Datasheet legend
Ab/c: Fractions calculation
AC: Alternating current BaseN: Number base calculations Card: Magnetic card storage Cmem: Continuous memory Cond: Conditional execution Const: Scientific constants Cplx: Complex number arithmetic DC: Direct current Eqlib: Equation library Exp: Exponential/logarithmic functions Fin: Financial functions Grph: Graphing capability Hyp: Hyperbolic functions Ind: Indirect addressing Intg: Numerical integration Jump: Unconditional jump (GOTO) Lbl: Program labels LCD: Liquid Crystal Display LED: LightEmitting Diode Liion: Lithiumion rechargeable battery Lreg: Linear regression (2variable statistics) mA: Milliamperes of current Mtrx: Matrix support NiCd: NickelCadmium rechargeable battery NiMH: Nickelmetalhydrite rechargeable battery Prnt: Printer RTC: Realtime clock Sdev: Standard deviation (1variable statistics) Solv: Equation solver Subr: Subroutine call capability Symb: Symbolic computing Tape: Magnetic tape storage Trig: Trigonometric functions Units: Unit conversions VAC: Volts AC VDC: Volts DC 


"Hi there,", says the man on TV, "I want to talk to you about ducts." So begins Terry Gilliam's Orwellian satire, the movie "Brazil". An odd movie it is, but the same can be said about the Carrier Ductronic, one of the oddest calculators I've ever seen.
The primary function of this calculator is to assist the design engineer in sizing air conditioning ducts. For instance, the air velocity, corrected for friction, in a circular duct with a diameter of 12 inches and an overall airflow of 500 cubic feet per minute (cfm) can be calculated using the following keystrokes:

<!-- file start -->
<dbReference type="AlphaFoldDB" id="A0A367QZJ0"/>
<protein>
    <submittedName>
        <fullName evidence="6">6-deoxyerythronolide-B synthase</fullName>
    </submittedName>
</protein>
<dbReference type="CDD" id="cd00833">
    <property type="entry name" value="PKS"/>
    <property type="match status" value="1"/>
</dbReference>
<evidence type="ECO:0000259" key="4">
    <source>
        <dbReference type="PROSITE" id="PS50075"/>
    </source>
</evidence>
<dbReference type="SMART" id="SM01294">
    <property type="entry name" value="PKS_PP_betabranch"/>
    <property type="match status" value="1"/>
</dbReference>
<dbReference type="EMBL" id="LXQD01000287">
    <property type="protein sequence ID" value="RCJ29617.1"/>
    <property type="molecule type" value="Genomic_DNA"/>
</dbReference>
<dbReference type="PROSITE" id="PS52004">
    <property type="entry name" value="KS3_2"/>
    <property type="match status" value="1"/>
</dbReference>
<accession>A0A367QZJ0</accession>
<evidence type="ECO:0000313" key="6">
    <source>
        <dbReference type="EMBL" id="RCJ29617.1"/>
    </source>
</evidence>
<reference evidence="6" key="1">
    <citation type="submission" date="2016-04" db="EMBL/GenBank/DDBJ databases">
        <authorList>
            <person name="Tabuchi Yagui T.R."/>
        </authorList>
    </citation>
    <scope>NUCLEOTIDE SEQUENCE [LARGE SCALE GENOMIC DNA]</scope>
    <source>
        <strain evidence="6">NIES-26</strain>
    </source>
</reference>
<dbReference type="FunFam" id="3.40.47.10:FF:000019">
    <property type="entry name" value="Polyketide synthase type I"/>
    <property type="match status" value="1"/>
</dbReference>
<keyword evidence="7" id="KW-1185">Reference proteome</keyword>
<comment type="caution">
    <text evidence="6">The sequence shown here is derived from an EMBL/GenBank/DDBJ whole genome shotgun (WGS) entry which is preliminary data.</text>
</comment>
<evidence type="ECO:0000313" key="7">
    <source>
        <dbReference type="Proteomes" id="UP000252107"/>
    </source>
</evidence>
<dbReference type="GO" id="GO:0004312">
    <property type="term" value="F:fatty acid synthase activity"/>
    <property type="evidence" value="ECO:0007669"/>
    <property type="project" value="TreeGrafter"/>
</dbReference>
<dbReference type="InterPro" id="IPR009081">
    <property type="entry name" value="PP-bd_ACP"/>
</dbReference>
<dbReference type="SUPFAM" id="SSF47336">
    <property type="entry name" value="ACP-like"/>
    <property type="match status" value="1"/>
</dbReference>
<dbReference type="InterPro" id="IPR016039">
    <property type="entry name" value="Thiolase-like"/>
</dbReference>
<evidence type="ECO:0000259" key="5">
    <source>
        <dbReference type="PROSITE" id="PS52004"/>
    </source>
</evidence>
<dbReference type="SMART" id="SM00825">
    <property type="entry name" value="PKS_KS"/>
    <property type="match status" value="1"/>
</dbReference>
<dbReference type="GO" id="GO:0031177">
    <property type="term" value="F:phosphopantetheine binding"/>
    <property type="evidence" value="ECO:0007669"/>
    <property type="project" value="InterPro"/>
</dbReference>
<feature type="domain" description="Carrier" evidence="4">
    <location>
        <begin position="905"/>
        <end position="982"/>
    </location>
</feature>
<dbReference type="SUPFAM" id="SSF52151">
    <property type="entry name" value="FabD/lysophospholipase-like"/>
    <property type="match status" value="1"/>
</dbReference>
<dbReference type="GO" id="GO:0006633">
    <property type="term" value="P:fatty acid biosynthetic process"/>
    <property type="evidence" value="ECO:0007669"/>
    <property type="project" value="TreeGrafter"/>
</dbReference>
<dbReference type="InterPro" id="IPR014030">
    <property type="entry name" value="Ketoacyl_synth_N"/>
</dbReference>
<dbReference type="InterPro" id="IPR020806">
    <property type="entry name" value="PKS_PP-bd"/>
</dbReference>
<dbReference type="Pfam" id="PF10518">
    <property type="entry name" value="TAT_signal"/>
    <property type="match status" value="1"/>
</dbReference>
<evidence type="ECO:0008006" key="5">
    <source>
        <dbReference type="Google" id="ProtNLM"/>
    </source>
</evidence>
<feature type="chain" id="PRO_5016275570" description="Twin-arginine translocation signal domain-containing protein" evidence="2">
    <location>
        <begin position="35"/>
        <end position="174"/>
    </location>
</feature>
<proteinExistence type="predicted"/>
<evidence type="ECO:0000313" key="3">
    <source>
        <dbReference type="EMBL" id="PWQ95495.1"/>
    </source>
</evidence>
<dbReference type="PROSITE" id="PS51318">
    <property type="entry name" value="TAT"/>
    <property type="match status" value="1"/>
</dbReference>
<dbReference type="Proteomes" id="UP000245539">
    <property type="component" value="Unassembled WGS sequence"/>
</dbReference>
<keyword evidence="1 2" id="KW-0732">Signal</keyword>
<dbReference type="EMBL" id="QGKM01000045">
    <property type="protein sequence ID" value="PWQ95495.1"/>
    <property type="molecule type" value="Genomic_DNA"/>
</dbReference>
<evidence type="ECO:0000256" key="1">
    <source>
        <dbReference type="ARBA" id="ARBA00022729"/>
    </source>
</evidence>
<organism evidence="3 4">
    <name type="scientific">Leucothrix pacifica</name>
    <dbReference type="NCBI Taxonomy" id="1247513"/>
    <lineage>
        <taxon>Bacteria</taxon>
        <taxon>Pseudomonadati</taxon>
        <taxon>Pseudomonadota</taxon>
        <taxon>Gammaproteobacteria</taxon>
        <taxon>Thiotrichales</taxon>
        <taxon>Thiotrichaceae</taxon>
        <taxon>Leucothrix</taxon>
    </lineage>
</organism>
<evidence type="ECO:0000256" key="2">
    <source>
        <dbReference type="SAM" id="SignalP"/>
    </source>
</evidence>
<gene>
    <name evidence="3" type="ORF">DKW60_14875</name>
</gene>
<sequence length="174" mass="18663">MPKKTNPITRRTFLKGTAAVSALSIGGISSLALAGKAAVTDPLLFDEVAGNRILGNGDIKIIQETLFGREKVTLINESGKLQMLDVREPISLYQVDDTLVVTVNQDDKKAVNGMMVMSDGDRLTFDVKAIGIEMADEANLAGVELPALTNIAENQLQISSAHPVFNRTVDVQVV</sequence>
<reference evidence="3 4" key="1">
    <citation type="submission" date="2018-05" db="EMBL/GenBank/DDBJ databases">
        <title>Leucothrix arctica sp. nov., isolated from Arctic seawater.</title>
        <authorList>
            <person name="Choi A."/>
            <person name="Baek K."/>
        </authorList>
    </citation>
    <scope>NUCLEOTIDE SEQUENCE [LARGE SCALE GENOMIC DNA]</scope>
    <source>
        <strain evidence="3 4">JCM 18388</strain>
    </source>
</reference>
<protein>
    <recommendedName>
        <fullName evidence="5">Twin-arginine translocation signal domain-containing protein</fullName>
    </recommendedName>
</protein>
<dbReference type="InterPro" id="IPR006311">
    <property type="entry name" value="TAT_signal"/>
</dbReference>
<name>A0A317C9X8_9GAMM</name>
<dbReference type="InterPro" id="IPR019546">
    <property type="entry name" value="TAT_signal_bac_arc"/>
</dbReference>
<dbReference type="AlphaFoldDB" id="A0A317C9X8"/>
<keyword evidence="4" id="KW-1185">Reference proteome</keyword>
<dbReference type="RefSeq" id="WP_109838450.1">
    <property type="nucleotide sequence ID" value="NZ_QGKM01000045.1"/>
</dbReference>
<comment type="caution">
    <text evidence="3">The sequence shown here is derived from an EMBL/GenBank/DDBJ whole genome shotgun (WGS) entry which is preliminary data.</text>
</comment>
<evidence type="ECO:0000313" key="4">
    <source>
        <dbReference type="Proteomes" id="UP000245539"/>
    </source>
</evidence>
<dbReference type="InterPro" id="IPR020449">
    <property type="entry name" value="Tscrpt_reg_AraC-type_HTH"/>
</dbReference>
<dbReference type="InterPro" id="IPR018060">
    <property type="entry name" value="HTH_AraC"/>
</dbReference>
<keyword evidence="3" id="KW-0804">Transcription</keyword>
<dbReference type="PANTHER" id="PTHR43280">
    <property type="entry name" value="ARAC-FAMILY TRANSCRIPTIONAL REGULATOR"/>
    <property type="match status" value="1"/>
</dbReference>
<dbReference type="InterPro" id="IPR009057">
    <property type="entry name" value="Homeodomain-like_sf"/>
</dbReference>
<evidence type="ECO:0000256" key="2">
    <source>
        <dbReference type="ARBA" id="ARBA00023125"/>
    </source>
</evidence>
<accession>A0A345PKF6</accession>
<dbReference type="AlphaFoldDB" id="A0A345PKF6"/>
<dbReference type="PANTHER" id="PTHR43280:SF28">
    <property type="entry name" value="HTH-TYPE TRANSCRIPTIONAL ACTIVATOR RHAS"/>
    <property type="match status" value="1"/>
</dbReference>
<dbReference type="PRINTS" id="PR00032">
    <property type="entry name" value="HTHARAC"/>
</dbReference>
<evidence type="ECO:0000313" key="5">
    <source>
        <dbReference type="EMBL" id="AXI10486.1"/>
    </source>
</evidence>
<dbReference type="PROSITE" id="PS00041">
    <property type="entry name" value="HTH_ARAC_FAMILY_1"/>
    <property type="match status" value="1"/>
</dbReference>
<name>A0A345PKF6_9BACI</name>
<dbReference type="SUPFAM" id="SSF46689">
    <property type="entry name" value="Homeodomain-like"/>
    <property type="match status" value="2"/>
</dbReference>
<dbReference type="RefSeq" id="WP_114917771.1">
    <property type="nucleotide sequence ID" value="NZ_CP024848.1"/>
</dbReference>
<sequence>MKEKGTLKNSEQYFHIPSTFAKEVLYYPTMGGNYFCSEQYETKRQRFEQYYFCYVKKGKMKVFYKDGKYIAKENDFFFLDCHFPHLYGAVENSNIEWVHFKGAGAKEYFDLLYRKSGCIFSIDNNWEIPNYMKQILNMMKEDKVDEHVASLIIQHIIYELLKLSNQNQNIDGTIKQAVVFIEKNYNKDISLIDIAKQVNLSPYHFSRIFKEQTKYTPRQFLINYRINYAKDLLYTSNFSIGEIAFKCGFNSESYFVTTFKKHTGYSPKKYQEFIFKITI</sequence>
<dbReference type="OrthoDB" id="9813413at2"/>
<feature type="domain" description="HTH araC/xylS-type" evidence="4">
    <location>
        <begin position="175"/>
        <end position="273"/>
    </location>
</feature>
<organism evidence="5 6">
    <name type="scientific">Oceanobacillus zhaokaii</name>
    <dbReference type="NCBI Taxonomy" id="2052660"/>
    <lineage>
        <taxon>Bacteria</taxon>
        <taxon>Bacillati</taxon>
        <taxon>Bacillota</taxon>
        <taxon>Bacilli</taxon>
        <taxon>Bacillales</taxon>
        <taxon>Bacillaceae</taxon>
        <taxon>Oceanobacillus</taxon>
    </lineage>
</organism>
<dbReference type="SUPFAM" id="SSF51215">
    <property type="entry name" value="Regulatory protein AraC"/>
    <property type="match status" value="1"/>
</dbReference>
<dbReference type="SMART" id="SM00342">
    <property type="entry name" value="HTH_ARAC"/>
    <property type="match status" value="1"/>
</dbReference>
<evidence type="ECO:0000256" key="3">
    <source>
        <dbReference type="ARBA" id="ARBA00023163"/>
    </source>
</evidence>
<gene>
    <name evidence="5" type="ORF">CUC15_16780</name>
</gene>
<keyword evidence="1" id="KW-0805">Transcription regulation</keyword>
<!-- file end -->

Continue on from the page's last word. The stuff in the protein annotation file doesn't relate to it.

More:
CLR D 12 Q 500 V =
In response, the calculator displays 636 (feet/minute, duct velocity.)
Printed on the back of the calculator is a table of fitting loss coefficients (i.e., coefficients that describe what happens in a duct at an elbow or junction.)
Pressing the CAL button puts the device into regular calculator mode, where it can serve as a basic fourfunction calculator with square root. It has a few oddities: for instance, it calculates square roots only to three decimal digits of precision. When entering numbers, if you key in more than 8 digits, the calculator exhibits all kinds of strange, buggy behavior.
Had it not been for the fact that just last year, I was working on a software package for a humidification equipment manufacturer, this device would surely have escaped my attention. I wonder: are there many other similar specialpurpose calculating devices out there? In the 1960s and before, sliderule or circular sliderule type special purpose calculators (made of wood, plastic, or even more often, cardboard) were quite common. Such electronic calculators, however, appear fairly rare.
Of course, the Ductronic's functionality can easily be replicated on most programmable calculators. Nevertheless, it is an interesting piece that I happily added to my collection of oddball calculators.